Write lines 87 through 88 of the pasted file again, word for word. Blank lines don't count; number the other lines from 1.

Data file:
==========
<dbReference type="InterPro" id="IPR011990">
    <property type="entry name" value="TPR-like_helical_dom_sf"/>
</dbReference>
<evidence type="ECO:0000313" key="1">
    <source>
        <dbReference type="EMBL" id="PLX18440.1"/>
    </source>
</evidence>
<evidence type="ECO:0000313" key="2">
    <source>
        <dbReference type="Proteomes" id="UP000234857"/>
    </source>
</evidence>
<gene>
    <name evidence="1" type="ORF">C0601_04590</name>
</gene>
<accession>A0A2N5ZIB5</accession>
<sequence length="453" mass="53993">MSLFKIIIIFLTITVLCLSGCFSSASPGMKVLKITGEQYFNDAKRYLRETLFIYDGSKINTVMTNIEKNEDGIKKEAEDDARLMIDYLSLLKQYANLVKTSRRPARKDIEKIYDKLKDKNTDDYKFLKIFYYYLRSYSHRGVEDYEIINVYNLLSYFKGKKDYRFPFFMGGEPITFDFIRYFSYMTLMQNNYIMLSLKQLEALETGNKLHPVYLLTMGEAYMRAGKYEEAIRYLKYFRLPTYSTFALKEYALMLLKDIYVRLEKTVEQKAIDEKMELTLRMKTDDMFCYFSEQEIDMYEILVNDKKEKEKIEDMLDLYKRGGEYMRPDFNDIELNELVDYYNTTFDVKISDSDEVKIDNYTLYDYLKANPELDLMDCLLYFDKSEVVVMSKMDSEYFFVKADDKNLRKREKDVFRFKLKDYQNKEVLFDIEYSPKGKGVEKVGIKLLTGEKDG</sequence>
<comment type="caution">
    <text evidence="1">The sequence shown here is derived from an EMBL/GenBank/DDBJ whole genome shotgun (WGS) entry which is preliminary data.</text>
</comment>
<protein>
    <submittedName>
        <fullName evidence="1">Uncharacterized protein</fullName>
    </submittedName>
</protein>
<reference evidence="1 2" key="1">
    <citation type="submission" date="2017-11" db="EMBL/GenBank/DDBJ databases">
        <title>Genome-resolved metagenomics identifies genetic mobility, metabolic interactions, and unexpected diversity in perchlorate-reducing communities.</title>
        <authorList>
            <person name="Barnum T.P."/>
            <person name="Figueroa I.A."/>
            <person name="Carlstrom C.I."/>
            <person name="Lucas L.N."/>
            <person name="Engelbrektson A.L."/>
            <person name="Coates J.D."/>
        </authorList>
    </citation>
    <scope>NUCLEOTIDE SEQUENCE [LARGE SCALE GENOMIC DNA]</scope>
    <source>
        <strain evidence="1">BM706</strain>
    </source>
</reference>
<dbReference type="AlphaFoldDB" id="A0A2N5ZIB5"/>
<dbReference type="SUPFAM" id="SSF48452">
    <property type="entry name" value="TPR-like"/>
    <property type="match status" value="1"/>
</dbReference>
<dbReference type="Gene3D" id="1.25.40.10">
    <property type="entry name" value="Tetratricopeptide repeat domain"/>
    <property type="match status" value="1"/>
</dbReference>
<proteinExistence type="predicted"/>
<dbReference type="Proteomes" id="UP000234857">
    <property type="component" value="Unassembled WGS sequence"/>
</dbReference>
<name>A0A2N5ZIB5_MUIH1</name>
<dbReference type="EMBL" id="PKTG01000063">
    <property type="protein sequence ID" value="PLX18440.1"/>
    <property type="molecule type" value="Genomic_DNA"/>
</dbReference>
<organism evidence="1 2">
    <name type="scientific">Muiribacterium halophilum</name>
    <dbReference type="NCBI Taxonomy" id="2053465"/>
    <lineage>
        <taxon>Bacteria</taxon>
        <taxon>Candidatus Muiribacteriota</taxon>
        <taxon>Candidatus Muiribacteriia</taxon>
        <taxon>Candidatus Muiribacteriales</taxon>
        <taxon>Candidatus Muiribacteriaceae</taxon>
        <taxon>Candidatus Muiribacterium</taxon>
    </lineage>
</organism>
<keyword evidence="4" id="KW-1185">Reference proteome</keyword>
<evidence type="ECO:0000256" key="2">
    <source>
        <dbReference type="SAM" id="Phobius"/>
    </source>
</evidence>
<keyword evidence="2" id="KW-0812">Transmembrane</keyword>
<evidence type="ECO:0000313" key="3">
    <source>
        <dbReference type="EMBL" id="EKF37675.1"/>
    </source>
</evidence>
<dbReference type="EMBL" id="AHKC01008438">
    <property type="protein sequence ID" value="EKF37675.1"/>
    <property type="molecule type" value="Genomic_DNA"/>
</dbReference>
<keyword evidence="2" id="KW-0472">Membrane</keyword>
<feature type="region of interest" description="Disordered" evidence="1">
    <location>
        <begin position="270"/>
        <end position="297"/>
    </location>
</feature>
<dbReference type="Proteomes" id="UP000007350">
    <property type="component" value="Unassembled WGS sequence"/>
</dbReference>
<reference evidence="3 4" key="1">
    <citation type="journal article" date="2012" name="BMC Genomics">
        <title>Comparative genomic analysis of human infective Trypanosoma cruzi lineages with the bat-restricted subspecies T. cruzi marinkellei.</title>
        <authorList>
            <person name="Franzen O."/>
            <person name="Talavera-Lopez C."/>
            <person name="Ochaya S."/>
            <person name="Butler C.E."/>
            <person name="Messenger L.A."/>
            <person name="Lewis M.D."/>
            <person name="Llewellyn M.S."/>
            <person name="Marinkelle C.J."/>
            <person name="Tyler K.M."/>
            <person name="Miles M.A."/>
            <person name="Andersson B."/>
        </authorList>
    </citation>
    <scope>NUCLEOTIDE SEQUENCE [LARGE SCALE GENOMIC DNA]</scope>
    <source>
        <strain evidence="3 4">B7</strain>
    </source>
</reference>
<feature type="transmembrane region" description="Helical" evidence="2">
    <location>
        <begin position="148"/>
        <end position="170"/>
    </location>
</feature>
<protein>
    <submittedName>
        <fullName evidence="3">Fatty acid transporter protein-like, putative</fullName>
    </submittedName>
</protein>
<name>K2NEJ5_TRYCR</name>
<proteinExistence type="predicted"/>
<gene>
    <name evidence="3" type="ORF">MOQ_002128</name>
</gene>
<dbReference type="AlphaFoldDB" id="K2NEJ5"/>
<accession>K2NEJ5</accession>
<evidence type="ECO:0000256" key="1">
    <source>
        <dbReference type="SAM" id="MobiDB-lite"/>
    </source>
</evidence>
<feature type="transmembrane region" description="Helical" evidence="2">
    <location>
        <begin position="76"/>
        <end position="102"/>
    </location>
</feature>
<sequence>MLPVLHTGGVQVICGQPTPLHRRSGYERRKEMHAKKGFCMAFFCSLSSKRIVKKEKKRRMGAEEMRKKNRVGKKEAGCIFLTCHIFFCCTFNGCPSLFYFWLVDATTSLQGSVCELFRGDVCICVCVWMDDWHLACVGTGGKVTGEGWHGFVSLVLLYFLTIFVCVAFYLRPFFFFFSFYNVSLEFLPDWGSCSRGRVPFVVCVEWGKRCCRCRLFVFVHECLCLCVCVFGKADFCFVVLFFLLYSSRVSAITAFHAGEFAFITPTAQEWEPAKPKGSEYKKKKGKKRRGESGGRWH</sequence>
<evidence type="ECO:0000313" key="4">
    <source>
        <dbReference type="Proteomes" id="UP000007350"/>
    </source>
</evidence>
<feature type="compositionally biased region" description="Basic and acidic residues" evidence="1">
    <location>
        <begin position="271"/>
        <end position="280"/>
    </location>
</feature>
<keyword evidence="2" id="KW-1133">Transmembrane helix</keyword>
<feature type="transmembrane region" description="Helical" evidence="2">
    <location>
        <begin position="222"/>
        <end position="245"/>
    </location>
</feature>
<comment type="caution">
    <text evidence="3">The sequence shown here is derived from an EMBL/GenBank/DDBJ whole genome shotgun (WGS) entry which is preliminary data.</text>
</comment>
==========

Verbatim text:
    <property type="protein sequence ID" value="EKF37675.1"/>
    <property type="molecule type" value="Genomic_DNA"/>